Look for Me in poetry
I live in this state of grief, fear and anxiety from the moment I awake to falling mercifully asleep. But what do you do when terror paralyses your ability to write of these emotions, be it poetry or diary? When all your energy is focused on suppressing and containing the silent, anguished scream strangling your throat – and thoughts?
-Dear Diary reader, responding to Jennifer’s post
Feeling an immediate connection with Jennifer’s poem, our reader continues:
… I have one deep desire which I need to share and must find the courage to speak of, knowing it is a chance at making me happier than a bird with a French fry… please stay with me while I fight for the clarity to translate broken thoughts from a broken heart into words.
To help our reader, I turned to Anne, who shares her story through poetry in The Diary Healer.
How to find Your Self in poetry
Anne’s response is as follows:
Dear Hurting Friend,
Your words touch me deeply in my soul because I have felt, and still sometimes do feel, as you do — in grief, fear and anxiety. (At such times) I feel like these lines I wrote in a long ago poem:
My wings are clipped,
I cannot fly.
Sometimes I just want to curl up and die.
A silent falling tree
Screams a silent scream
That nobody can hear
Through someone else’s wall.
The time I felt the most like this was in 1998 after struggling with anorexia for many years. I was too ill to even know I was ill. I was also very angry, out of control and scared. Finally I went to a treatment center. I was belligerent and uncooperative, but I went. Just as an aside, I wouldn’t unpack my suitcase for three weeks!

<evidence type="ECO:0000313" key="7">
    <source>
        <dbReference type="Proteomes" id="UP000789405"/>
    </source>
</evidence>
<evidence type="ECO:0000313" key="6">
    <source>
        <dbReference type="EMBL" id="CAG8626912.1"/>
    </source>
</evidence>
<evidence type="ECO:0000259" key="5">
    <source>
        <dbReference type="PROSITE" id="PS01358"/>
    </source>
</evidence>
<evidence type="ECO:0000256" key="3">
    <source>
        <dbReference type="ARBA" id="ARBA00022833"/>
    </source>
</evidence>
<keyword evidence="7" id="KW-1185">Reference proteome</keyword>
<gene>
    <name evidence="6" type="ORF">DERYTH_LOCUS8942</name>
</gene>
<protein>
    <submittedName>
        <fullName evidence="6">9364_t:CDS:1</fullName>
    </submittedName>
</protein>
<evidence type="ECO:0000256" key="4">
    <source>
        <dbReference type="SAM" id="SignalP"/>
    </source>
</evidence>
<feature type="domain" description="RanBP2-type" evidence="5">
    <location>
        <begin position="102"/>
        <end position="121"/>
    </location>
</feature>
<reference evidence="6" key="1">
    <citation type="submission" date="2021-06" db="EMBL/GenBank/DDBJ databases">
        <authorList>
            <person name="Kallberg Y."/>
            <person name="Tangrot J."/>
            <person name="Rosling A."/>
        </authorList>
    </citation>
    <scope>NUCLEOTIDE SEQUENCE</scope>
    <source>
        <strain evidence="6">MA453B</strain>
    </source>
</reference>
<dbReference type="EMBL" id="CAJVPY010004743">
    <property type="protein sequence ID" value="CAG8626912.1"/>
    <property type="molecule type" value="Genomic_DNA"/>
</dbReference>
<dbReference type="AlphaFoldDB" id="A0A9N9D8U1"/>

Back to you…. What was one of the first things I was given upon entering treatment? A journal. Like you, I didn’t think I could write in it.
So, I didn’t! I tossed it aside for a few days, maybe more. Then, I came “out of the box” and began to write.
Here are some suggestions:
I drew a weird picture. A strange face, or a star or curly cues. They weren’t in any order either. Just random, scattered thoughts, like me.
One day I wrote someone’s name. Another day, a line from a song. Just ONE line, though. It was from Sarah McLachlan’s “Angel”.
Next I wrote a silly song, more squiggles.
Then one sentence, two, three and, one day, a whole paragraph about a crappy day. Some good days, too. Good, here?! Yep.
For me, my friend, one little thing after another. Recorded. Not every day, but as I could until I actually wanted to.
I wish you the gift from your soul…a journal. Done YOUR way. Make your journal your own.
Have fun, become, in time, profound and creative.
I send you love and peace as you grow in courage.
I sincerely hope something in this letter helps you.
Anne, March 2017
Diary writing allows Anne to “let it all out” and that’s good and necessary too, but sometimes she turns to poetry as a form of diary writing, for it allows her to more fully explore and creatively express the metaphors, the emotions, the caring, love and even anguish. For Anne, creating lyrical and narrative poems at times counteracts the voice of ED more effectively than prose: